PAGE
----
The best books on race relations

11 authors have picked their favorite books about race relations and why they recommend each book.

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Stamped from the Beginning

By Ibram X. Kendi,

Book cover of Stamped from the Beginning: The Definitive History of Racist Ideas in America

Everyone ought to read this book. It’s beautifully written and it’s a detailed history of the US and its relationship to racism. Kendi makes a convincing case that racism is about policy—what we do—more than it is about attitudes—what we feel and think. In focusing on the institutional and historical aspects of racism, he both offers a necessary corrective to many histories of the US, but also does so in a way that shows how the national history is deeply influenced by its political economy. 


Who am I?

I believe in democracy. I think the US has the opportunity to be the world’s first multicultural and inclusive democracy. And I think that’s a very, very hard thing to do. I’ve been writing about democracy through the lens of presidential history my whole career, and I think the US has done some things so impressively well while at the same time it frustratingly keeps failing to live up to its own ideals. The tensions and contradictions in our history as we try to expand and enact those ideas are endlessly fascinating. And I’m nervous that we may be seeing the end of a national commitment to democracy.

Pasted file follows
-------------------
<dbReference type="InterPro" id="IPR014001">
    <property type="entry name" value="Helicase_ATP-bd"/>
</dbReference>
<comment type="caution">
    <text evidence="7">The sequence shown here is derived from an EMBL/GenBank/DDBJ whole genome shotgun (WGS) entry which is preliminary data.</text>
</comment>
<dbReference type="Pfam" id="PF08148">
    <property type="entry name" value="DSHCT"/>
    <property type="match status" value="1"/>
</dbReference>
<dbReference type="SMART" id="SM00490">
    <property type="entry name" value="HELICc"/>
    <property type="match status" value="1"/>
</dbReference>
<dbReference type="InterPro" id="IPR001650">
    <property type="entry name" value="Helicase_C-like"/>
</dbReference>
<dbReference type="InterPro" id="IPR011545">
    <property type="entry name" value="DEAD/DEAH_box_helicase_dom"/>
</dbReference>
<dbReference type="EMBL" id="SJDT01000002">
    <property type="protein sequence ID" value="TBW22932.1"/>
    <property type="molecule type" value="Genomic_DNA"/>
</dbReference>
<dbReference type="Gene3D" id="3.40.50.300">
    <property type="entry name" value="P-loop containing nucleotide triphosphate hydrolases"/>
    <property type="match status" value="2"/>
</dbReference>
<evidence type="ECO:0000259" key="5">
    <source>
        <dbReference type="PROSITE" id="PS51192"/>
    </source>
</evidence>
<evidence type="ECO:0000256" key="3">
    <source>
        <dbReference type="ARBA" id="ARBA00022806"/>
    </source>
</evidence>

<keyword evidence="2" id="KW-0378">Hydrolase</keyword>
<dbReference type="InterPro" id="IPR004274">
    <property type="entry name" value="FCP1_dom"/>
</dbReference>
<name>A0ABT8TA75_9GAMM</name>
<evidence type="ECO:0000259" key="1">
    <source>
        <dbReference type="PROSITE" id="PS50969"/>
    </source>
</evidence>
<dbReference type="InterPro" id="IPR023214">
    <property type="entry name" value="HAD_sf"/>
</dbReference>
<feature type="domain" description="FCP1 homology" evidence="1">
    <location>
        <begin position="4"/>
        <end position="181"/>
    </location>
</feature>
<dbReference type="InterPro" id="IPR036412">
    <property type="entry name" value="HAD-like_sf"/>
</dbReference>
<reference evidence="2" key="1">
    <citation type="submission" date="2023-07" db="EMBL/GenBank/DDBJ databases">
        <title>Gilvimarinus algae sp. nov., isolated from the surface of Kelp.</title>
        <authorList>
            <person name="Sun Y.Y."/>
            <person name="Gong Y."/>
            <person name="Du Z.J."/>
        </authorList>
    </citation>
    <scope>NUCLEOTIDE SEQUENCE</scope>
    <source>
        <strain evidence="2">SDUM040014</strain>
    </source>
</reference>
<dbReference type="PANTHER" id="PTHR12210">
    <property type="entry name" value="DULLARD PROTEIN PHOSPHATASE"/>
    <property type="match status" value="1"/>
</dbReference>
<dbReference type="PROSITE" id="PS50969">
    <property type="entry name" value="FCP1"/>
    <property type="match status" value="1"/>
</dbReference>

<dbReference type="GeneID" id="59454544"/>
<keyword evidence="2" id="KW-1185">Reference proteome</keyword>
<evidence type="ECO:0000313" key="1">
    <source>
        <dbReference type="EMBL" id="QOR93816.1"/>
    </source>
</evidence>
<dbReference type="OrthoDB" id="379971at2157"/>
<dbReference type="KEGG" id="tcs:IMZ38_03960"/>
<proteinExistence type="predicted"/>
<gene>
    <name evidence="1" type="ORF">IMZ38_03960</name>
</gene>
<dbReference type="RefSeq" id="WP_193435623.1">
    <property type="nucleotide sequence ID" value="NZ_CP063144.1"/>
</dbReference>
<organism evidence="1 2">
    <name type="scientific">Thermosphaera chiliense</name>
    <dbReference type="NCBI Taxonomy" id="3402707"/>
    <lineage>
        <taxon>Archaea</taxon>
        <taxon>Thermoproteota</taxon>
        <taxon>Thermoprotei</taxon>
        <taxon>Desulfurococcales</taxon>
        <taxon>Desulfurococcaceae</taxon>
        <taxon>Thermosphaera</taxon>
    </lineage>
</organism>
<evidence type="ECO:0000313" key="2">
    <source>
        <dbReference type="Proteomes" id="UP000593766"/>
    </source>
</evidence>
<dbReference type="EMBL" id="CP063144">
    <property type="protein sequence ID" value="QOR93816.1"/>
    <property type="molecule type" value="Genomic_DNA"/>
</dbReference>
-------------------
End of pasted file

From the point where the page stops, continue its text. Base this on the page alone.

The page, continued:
I wrote...

Deplorable: The Worst Presidential Campaigns from Jefferson to Trump

By Mary E. Stuckey,

Book cover of Deplorable: The Worst Presidential Campaigns from Jefferson to Trump

What is my book about?

From the contest that pitted Thomas Jefferson against John Adams in 1800 through 2020’s vicious, chaotic matchup between Donald Trump and Joe Biden, Stuckey documents the cycle of despicable discourse in presidential campaigns. Looking beyond the character and the ideology of the candidates, Stuckey explores the broader political, economic, and cultural milieus in which each took place. In doing so, she reveals the conditions that exacerbate and enable our worst political instincts, producing discourses that incite factions, target members of the polity, encourage undemocratic policy, and actively work against the national democratic project.

Keenly analytical and compulsively readable, Deplorable provides context for the 2016 and 2020 elections, revealing them as part of a cyclical―and perhaps downward-spiraling―pattern in American politics. Deplorable offers more than a comparison of the worst of our elections. It helps us understand these shameful and disappointing moments in our political history, leaving one important question: Can we avoid them in the future?

The Shadow of the Panther

By Hugh Pearson,

Book cover of The Shadow of the Panther: Huey Newton and the Price of Black Power in America